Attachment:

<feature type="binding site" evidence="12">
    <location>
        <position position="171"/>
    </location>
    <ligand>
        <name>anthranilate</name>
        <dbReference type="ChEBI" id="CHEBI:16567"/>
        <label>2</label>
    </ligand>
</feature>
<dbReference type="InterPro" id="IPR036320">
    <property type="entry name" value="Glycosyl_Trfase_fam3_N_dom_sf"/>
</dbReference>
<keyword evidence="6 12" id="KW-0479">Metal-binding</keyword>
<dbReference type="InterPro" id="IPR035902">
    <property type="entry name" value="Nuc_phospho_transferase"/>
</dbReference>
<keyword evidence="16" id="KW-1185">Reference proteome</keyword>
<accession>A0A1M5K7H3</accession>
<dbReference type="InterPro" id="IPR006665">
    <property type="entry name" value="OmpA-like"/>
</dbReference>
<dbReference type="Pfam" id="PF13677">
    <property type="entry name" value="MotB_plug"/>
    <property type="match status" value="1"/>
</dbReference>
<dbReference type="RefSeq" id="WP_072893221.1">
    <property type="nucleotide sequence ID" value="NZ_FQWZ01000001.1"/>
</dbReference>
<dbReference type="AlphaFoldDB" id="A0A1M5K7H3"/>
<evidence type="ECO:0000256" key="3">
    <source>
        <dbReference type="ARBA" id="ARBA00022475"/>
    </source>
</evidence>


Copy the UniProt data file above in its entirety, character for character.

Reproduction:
<feature type="binding site" evidence="12">
    <location>
        <position position="171"/>
    </location>
    <ligand>
        <name>anthranilate</name>
        <dbReference type="ChEBI" id="CHEBI:16567"/>
        <label>2</label>
    </ligand>
</feature>
<dbReference type="InterPro" id="IPR036320">
    <property type="entry name" value="Glycosyl_Trfase_fam3_N_dom_sf"/>
</dbReference>
<keyword evidence="6 12" id="KW-0479">Metal-binding</keyword>
<dbReference type="InterPro" id="IPR035902">
    <property type="entry name" value="Nuc_phospho_transferase"/>
</dbReference>
<keyword evidence="16" id="KW-1185">Reference proteome</keyword>
<accession>A0A1M5K7H3</accession>
<dbReference type="InterPro" id="IPR006665">
    <property type="entry name" value="OmpA-like"/>
</dbReference>
<dbReference type="Pfam" id="PF13677">
    <property type="entry name" value="MotB_plug"/>
    <property type="match status" value="1"/>
</dbReference>
<dbReference type="RefSeq" id="WP_072893221.1">
    <property type="nucleotide sequence ID" value="NZ_FQWZ01000001.1"/>
</dbReference>
<dbReference type="AlphaFoldDB" id="A0A1M5K7H3"/>
<evidence type="ECO:0000256" key="3">
    <source>
        <dbReference type="ARBA" id="ARBA00022475"/>
    </source>
</evidence>